Anybody who has eaten popcorn, which means just about everybody, has wondered what made the corn pop. Likewise, countless millions have no doubt wondered why Rice Krispies snap, crackle and do what they do. Shedding light on these and other mysteries:

Why Popcorn Pops: The moisture deep inside turns to steam and explodes the kernel. But, of course, some kernels fail to pop, or pop to too small a volume, perhaps due to damage during machine shelling. To minimize this, agricultural engineers are working to develop strains that are hardier and release from the cob under less force.

Why Rice Krispies Crackle: The starchy puffs of rice absorb milk unevenly, fracturing the shells. Air bubbles trapped inside are suddenly released, making tiny popping sounds.

On the subject of rice, the instant variety is precooked under high heat and pressure to expand the kernels and open the pores for more ready acquisition of moisture during cooking.

Puffed rice and puffed wheat are shot from puffing "guns." Kernels are placed in pressure cookers that retard boiling of the moisture inside. Suddenly, the pressure is released with a "bang" and flash-boiling of the water vapor puffs the kernels.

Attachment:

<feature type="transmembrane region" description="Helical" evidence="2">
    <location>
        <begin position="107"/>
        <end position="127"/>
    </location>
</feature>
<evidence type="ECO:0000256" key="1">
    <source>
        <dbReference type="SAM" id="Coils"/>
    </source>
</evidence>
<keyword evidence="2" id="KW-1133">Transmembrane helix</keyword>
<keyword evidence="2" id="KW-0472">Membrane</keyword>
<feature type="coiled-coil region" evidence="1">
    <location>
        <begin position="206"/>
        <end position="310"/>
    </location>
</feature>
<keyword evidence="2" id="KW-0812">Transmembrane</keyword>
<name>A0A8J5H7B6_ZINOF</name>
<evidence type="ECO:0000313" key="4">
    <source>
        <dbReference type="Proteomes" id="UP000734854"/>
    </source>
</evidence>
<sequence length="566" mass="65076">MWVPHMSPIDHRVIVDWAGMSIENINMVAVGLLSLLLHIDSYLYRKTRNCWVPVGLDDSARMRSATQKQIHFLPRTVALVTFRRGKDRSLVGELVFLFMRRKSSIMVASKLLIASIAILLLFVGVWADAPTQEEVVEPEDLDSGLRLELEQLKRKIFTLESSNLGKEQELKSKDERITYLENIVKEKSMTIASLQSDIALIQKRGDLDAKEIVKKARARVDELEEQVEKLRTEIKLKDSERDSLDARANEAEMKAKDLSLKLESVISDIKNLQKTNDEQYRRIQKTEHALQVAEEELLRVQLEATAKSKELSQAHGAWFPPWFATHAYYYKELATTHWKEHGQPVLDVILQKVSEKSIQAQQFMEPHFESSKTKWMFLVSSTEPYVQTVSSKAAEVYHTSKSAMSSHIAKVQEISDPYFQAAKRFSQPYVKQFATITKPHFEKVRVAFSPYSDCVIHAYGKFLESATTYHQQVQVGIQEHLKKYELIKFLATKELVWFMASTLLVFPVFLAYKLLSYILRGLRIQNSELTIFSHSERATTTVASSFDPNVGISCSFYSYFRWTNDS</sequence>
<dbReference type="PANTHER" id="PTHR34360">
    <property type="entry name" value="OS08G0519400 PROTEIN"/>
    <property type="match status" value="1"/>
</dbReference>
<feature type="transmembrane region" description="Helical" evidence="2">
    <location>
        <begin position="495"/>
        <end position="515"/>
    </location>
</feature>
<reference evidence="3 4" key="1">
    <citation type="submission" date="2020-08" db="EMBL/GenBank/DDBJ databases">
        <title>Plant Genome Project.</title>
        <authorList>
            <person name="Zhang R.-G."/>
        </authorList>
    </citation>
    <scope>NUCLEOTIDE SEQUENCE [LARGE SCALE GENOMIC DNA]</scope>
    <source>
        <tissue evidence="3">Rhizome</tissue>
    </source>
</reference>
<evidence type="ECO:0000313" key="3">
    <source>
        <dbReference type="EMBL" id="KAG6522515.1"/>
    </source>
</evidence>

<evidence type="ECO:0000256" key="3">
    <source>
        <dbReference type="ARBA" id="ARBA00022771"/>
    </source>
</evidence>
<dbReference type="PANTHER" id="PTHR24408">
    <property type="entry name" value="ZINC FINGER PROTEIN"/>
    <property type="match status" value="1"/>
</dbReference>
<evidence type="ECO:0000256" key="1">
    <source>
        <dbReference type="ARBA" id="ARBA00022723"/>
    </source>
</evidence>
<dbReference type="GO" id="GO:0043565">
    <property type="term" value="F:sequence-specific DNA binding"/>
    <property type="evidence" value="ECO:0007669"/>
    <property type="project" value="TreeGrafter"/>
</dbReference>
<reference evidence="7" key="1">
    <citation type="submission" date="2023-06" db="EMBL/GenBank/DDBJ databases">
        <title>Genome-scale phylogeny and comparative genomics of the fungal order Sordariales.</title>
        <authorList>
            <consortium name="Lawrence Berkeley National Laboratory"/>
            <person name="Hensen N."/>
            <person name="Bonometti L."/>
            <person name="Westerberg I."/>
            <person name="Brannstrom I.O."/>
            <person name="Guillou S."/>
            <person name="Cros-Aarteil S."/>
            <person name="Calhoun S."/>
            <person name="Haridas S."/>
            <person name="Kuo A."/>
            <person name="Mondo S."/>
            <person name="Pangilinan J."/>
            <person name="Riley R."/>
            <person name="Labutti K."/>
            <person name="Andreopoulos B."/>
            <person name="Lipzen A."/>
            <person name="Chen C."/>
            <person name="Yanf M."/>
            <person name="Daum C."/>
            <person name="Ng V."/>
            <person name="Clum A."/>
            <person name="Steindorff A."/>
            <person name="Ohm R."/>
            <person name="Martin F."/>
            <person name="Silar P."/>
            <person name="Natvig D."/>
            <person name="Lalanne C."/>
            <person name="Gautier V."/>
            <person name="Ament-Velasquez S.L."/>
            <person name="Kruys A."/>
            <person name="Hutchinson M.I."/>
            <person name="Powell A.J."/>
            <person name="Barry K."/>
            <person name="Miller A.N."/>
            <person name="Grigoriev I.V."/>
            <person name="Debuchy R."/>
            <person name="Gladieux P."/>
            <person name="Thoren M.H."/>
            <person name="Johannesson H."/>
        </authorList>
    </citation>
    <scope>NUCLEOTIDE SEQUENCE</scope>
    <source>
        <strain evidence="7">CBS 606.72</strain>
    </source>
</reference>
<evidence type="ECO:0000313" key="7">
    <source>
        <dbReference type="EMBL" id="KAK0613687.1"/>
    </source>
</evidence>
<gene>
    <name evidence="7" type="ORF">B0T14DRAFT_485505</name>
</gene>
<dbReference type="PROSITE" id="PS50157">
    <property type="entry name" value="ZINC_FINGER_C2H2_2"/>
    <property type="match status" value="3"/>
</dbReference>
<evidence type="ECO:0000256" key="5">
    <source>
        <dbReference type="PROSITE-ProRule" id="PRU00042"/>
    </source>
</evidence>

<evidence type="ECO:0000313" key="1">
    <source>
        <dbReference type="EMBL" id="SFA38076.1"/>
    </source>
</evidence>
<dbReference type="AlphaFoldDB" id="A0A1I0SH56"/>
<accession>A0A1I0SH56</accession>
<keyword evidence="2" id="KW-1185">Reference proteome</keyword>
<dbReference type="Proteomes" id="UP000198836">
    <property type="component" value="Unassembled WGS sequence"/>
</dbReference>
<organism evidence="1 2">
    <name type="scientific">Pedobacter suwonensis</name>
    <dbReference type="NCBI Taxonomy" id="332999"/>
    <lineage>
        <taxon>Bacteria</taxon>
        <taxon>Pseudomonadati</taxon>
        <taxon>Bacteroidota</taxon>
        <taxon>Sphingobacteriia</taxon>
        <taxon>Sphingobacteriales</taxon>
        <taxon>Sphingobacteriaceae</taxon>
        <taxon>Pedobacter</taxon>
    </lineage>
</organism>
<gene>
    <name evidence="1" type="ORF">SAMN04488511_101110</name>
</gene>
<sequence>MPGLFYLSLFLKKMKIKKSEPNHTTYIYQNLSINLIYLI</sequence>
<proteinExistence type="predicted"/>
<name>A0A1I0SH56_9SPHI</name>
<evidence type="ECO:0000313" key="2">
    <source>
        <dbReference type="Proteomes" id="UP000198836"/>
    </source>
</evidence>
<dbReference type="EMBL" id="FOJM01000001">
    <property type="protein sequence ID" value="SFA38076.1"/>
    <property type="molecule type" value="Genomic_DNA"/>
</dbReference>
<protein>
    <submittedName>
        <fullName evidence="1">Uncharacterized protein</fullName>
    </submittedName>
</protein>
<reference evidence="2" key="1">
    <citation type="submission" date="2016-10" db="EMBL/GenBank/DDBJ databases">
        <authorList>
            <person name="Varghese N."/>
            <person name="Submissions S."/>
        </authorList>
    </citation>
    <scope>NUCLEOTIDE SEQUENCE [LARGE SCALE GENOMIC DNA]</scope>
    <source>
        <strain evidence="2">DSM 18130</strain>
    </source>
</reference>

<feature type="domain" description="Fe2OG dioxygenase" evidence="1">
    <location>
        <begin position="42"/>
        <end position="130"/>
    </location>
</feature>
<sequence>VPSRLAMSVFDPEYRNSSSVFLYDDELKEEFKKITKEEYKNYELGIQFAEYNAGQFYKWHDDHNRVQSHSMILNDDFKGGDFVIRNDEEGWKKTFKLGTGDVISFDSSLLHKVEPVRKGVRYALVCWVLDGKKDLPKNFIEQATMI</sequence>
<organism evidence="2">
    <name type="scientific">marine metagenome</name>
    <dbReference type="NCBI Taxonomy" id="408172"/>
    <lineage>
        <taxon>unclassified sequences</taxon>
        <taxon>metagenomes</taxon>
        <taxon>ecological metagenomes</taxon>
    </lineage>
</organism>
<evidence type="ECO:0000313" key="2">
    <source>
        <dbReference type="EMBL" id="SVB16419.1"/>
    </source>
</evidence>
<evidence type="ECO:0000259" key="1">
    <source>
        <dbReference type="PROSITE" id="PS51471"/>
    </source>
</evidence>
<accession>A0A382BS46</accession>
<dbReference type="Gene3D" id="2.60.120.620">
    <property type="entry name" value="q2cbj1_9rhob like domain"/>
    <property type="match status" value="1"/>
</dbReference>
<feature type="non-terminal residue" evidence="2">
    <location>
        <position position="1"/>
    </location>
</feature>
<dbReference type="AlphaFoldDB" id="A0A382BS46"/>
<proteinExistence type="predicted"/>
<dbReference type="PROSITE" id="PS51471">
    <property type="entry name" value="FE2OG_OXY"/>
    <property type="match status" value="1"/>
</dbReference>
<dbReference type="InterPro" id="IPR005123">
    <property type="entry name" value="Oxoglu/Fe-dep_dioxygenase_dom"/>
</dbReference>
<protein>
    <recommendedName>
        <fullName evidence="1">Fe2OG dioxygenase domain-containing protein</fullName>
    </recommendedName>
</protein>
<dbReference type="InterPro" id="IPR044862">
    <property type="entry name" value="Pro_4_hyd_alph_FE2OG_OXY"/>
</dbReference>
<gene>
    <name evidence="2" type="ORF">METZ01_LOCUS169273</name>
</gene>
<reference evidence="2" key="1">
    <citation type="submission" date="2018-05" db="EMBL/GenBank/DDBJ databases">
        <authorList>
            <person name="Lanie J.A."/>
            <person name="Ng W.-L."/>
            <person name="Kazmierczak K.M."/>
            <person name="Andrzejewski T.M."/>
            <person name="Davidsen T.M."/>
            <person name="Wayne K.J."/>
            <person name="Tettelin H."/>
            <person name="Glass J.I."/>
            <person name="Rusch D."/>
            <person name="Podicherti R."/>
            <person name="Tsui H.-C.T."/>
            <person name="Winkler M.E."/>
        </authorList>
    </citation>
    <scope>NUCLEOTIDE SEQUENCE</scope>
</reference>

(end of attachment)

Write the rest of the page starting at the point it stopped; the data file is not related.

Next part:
Old MacDonald's Computer: In this age of computers, even our foods are being analyzed in terms of bytes and bits.

Are the peas ready for harvesting? Agronomists feed time and temperature equations into microprocessors to calculate "heat units," explains Daryl Lund, professor of food engineering at the University of Wisconsin. When enough units are tallied, it's time to check the peas.

They're tested with a shear-press, which pushes knife blades down through a container-cell of shelled peas and measures the resistance.

Because peas and other vegetables have only a brief "peak time" for harvesting, growers need a ready market for their crop. In fact, says Lund, most fields are contracted for by canning companies, which use computers to keep tabs on planting and harvesting schedules, and changing weather and market conditions.

Still a Favorite 2,000 Years Later: Though carbonated beverages are ancient (the Greeks and Romans drank naturally occurring bubbly mineral waters thousands of years ago), today's soft drinks contain flavorings so complex they're often treated as trade secrets, with distractor chemicals thrown in to confuse competitors.